And yet, it’s al­most ac­cepted as the new nor­mal. Since writ­ing my book, The Bum­ble­bee Flies Any­way, peo­ple have asked me: “Why don’t you live in the coun­try­side?”, as if, as a na­ture lover, I should just ac­cept that our towns and cities are a lost cause for wildlife. My re­sponse is al­ways a slightly blunt: “Why should I?”

Why shouldn’t we have wildlife in our cities? It sets a dan­ger­ous prece­dent when so many of us are happy to ac­cept that we’ve made our cities so un­wel­com­ing to wildlife, that it’s as­sumed a na­ture lover would want to move to the coun­try­side.

It would fol­low that it’s ac­cept­able that chil­dren grow­ing up in the coun­try­side have wilder child­hoods than those in ur­ban ar­eas. That those in the coun­try­side have more ac­cess to green space and its many in­ter­linked ben­e­fits. More peo­ple live in cities and their suburbs, and there­fore more city dwellers vote in gen­eral elec­tions. Ac­cept­ing a dearth of wildlife in towns and cities isn’t just de­press­ing: it would have far-reach­ing con­se­quences. Those who sim­ply do not know the ben­e­fits of the nat­u­ral world will never fight (or vote) to save it.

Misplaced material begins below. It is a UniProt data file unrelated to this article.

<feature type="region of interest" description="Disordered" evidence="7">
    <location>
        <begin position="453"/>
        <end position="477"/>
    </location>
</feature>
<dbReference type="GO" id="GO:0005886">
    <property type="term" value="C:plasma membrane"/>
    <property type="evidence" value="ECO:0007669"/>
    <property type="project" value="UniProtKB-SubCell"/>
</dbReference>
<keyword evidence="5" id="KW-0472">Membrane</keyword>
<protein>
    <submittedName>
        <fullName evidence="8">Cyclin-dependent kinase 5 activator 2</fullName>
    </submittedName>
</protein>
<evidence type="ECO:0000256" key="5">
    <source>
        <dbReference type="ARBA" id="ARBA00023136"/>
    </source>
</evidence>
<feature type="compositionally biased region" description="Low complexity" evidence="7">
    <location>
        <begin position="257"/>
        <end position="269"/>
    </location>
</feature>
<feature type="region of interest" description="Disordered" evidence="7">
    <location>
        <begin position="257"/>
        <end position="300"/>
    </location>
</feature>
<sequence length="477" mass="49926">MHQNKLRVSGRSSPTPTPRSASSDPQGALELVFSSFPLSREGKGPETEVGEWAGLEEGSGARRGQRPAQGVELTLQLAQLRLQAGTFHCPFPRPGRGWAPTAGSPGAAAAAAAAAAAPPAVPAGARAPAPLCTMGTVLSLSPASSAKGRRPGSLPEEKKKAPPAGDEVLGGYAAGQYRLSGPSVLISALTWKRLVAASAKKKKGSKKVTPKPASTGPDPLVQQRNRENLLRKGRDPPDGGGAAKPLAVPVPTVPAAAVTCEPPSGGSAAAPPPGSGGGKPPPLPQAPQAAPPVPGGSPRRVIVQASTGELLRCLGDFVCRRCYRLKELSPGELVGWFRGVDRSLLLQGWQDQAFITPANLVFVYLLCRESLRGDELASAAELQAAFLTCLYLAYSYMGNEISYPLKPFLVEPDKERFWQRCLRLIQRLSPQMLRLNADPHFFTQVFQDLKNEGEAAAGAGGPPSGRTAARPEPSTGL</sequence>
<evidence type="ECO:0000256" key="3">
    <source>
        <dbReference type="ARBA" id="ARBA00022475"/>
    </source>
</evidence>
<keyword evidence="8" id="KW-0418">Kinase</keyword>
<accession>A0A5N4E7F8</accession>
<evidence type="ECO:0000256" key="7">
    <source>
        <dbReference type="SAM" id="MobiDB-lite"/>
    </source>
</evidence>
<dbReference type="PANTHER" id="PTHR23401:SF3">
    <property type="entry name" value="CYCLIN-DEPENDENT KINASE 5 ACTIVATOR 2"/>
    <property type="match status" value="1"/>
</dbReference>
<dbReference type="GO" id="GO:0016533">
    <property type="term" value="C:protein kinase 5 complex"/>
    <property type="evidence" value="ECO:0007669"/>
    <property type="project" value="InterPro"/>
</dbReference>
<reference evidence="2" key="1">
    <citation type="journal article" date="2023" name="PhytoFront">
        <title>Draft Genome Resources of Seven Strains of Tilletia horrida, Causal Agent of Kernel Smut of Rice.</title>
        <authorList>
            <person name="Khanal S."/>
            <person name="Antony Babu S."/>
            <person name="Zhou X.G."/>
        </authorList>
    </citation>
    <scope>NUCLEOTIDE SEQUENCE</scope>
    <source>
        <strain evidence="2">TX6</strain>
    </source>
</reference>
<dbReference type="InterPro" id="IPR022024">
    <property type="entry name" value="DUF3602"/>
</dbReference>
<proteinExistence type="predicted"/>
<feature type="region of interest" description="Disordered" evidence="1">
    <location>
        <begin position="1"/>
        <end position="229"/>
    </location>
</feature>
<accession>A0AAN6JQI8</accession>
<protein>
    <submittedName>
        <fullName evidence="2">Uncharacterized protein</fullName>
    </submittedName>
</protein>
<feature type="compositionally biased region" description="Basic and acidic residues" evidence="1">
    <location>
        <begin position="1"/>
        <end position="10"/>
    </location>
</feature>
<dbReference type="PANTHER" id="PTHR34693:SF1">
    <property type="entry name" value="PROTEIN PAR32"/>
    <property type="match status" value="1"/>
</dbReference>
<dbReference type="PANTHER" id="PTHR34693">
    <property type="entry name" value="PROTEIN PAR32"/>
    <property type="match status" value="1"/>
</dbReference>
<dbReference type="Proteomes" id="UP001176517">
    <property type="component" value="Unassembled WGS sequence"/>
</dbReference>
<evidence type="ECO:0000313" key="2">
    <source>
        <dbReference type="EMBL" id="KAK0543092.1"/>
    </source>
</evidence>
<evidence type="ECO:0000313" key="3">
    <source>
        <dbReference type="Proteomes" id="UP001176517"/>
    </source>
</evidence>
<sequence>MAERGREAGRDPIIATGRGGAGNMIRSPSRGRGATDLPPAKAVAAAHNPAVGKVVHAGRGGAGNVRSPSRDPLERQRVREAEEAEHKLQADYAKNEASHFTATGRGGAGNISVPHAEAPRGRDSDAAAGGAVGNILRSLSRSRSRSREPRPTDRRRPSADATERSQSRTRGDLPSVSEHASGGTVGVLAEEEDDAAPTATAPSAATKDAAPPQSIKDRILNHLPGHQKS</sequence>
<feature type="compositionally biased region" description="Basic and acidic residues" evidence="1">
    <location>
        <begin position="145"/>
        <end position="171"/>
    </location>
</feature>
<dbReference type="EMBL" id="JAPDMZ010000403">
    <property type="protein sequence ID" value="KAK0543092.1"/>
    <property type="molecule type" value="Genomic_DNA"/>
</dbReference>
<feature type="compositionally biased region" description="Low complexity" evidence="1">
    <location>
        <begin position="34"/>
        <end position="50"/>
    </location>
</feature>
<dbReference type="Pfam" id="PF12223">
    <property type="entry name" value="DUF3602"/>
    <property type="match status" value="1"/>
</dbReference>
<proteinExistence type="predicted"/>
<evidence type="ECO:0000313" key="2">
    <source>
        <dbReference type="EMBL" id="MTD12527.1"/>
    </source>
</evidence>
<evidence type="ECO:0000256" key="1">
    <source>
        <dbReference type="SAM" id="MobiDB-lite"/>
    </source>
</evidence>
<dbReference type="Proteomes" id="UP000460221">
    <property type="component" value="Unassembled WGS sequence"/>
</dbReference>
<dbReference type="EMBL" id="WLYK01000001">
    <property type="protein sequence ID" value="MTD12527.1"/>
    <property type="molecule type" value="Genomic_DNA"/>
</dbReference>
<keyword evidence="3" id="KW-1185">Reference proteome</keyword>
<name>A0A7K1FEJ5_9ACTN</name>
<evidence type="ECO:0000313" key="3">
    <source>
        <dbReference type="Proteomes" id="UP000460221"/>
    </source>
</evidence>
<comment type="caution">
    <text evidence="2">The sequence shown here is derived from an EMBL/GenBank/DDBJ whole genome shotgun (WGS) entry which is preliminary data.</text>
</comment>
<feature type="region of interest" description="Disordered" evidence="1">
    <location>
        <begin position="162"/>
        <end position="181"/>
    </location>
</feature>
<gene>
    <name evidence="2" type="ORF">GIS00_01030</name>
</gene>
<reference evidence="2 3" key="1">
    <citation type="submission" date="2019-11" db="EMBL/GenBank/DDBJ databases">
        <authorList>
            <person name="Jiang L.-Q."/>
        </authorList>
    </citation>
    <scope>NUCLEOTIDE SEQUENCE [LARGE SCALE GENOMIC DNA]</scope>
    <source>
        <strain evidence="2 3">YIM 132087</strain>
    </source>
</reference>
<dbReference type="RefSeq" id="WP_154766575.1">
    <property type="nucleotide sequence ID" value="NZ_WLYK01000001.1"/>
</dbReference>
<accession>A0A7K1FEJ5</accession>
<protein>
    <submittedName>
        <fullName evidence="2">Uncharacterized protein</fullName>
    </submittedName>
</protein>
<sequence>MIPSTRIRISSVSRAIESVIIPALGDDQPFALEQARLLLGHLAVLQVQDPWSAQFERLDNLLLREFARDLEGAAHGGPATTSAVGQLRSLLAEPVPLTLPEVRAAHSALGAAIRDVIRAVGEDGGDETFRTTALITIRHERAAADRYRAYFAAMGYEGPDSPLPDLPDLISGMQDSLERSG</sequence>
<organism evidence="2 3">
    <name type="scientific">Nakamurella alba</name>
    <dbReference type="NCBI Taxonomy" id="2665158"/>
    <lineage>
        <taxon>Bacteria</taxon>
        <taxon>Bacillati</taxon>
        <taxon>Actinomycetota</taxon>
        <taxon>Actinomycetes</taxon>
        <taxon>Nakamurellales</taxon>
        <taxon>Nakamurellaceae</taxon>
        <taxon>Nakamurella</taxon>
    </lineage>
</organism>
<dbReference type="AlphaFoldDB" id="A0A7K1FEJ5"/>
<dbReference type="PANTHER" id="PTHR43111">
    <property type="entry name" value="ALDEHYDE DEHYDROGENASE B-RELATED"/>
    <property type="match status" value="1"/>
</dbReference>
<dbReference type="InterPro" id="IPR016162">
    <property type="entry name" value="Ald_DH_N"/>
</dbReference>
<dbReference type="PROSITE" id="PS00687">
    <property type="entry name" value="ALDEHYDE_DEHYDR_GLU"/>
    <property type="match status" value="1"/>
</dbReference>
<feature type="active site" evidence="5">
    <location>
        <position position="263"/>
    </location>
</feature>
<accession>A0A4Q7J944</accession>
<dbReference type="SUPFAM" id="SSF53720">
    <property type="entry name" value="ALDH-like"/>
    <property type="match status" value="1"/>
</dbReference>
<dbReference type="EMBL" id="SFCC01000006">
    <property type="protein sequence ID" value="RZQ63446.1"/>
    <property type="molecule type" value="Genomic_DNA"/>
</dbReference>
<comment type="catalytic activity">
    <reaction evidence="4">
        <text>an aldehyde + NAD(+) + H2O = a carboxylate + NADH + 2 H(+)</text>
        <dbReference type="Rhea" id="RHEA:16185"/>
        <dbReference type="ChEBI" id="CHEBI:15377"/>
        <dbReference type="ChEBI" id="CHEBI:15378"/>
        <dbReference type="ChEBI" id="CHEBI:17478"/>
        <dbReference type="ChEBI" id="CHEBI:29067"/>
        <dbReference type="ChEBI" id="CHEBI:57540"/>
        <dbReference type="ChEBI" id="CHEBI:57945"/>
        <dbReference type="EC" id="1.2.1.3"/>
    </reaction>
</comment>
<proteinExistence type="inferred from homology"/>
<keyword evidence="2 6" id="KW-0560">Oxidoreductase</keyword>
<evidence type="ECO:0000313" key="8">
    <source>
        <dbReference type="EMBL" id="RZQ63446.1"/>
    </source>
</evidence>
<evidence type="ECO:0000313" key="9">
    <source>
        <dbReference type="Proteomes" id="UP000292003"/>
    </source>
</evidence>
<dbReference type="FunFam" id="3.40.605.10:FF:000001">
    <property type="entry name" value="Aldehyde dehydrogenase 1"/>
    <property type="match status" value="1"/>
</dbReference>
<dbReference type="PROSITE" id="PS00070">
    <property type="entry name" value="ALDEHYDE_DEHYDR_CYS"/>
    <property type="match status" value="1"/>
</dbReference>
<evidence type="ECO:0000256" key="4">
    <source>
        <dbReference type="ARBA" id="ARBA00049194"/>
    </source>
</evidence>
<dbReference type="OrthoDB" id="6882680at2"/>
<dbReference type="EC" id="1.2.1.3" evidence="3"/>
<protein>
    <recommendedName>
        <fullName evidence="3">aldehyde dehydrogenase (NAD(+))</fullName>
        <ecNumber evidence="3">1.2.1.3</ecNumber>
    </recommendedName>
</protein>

Also, it’s not just wildlife that ben­e­fits from gar­dens. RHS re­search found that plants help mit­i­gate the ef­fects of cli­mate change. Their roots ab­sorb wa­ter, help­ing to pre­vent flood­ing and soil ero­sion. Their branches knit to­gether to help re­duce the ve­loc­ity of winds and their leaves lower tem­per­a­tures through res­pi­ra­tion and by pro­vid­ing shade. I can’t help but won­der if that many Hyde Parks’ worth of gar­dens hadn’t been lost since 1996, would Lon­don have been so hot in the heat­wave in sum­mer?

“Gar­dens play a cru­cial role in ur­ban and sub­ur­ban ar­eas,” says He­len Bo­s­tock, se­nior hor­ti­cul­tural ad­vi­sor at the RHS. “And they will be­come even more im­por­tant as our cli­mate changes. But we know that more than five mil­lion front gar­dens have no plants at all – which is bad news for wildlife and the en­vi­ron­ment in gen­eral.”